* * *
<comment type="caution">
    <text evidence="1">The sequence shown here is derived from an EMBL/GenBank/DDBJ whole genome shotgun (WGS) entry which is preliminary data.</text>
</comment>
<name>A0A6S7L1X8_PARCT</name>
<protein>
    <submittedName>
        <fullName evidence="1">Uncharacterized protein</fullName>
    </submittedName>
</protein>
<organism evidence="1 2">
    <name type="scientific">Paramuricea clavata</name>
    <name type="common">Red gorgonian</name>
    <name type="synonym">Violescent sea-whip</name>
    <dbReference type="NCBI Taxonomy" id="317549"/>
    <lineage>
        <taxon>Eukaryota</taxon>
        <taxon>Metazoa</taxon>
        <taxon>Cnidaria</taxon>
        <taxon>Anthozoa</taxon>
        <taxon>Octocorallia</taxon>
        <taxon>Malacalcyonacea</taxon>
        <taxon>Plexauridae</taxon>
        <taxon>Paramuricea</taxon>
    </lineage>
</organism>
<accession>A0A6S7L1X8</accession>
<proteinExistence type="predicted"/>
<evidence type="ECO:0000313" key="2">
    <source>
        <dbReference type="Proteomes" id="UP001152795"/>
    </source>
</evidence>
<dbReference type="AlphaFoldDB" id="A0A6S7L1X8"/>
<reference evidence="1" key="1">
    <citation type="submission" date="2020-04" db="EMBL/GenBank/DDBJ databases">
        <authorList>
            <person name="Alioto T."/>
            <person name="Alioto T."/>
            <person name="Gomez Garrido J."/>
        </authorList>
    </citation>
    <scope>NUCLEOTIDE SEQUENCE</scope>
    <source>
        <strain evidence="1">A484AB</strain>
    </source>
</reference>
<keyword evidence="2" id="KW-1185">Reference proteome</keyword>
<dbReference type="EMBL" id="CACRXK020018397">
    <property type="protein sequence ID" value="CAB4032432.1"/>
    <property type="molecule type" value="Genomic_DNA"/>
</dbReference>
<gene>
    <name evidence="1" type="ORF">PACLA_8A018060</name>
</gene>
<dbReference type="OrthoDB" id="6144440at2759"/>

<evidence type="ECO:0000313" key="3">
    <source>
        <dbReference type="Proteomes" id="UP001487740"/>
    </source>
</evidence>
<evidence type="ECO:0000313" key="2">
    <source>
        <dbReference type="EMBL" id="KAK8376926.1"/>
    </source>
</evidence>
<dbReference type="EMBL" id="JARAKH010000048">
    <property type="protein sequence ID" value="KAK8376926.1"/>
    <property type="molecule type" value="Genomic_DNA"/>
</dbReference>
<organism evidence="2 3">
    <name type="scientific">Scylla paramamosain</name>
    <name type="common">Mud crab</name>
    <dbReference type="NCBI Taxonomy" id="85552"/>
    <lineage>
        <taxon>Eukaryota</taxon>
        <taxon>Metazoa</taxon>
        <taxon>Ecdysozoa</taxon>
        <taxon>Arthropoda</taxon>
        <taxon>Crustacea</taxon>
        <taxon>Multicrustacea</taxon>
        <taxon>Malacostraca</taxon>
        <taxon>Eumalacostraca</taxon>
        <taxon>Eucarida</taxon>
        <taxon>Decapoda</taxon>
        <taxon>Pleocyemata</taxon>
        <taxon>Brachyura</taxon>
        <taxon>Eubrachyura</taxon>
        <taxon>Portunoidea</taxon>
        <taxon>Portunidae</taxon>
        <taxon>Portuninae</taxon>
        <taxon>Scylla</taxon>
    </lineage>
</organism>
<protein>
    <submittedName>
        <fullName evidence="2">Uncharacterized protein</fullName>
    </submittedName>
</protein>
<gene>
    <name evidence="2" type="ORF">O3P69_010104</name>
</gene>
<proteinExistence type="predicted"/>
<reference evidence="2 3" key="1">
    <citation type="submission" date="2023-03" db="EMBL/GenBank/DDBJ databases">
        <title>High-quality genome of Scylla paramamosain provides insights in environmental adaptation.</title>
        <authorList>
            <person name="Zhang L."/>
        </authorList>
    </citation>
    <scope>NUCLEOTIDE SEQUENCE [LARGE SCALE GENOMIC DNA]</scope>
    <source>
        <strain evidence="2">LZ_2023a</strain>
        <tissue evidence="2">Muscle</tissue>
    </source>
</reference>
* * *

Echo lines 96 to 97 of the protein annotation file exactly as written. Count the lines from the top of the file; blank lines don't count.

        <fullName evidence="2">Uncharacterized protein</fullName>
    </submittedName>